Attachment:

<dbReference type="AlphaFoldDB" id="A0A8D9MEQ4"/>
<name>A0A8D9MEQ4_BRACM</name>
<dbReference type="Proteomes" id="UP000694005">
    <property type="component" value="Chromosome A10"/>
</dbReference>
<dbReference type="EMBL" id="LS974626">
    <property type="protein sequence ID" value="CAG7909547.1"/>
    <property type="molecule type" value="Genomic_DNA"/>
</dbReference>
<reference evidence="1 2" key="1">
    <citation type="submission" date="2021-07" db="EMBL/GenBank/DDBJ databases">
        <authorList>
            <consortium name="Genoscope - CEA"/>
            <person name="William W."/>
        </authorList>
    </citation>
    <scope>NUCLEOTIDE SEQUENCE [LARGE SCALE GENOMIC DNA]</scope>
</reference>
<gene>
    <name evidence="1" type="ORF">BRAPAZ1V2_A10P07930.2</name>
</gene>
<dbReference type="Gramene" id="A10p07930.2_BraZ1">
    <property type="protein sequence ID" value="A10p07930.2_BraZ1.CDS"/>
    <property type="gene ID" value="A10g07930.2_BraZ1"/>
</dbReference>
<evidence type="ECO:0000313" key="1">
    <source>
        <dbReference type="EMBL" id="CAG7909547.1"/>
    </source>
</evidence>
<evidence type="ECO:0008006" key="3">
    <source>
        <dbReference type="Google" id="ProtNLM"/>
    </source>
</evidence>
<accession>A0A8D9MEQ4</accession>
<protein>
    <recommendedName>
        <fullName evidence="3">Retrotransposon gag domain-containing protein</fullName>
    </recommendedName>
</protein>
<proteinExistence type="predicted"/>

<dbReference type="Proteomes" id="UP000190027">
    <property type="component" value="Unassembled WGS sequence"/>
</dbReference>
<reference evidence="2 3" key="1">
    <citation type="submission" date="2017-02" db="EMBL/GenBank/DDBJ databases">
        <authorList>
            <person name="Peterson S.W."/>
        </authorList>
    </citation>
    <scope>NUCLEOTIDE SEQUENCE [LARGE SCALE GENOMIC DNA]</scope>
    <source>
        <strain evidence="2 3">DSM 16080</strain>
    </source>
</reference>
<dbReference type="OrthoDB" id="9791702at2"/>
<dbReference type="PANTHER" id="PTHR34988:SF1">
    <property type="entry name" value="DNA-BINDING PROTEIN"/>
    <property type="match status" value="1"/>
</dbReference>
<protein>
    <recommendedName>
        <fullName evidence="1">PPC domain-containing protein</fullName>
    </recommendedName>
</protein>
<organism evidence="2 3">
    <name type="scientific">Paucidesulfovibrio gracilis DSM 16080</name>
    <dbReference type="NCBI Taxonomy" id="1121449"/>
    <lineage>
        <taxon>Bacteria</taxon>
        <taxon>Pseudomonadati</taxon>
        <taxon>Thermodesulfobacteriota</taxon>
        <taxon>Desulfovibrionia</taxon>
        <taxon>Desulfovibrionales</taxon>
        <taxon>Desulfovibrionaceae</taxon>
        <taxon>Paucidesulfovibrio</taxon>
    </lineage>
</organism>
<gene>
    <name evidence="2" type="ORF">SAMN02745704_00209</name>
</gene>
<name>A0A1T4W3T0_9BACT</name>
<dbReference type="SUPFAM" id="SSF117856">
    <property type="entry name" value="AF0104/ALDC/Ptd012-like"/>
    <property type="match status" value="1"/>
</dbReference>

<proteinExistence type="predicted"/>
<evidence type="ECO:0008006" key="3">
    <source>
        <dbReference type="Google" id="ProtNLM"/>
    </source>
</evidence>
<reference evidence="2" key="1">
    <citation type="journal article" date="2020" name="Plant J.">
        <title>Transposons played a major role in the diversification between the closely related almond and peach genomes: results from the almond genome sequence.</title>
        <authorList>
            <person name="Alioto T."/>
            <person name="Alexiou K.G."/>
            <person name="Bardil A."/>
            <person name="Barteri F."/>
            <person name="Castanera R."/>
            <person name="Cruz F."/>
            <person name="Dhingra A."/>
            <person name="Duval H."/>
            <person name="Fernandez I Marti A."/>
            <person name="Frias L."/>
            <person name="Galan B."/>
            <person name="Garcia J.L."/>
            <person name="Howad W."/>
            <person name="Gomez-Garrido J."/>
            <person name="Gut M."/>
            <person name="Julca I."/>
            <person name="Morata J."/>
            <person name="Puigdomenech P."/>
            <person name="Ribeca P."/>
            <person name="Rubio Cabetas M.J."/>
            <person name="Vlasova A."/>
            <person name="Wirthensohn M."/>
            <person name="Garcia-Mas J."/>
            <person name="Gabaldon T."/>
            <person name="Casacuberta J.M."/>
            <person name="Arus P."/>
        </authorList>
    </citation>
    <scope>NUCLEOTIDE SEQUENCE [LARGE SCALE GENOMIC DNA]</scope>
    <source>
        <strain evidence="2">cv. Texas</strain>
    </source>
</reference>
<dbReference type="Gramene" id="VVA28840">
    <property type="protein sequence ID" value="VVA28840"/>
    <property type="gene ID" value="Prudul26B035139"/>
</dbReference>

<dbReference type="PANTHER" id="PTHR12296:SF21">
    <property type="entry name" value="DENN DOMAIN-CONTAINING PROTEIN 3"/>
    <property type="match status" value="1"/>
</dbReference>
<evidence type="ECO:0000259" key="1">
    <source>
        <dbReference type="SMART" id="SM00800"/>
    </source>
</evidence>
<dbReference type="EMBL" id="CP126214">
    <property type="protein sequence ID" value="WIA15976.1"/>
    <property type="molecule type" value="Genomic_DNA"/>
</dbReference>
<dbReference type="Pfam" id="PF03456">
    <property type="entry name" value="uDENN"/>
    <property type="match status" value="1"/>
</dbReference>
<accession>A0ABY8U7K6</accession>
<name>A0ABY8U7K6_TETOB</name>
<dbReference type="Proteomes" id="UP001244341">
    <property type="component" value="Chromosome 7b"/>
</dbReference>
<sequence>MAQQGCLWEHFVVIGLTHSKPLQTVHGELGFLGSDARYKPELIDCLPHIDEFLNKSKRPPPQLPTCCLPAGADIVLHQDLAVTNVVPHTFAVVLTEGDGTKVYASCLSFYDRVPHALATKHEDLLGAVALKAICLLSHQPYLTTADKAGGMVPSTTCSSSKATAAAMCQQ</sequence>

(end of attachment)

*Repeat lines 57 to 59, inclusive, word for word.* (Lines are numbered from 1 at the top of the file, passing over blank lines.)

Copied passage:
<dbReference type="OrthoDB" id="9791702at2"/>
<dbReference type="PANTHER" id="PTHR34988:SF1">
    <property type="entry name" value="DNA-BINDING PROTEIN"/>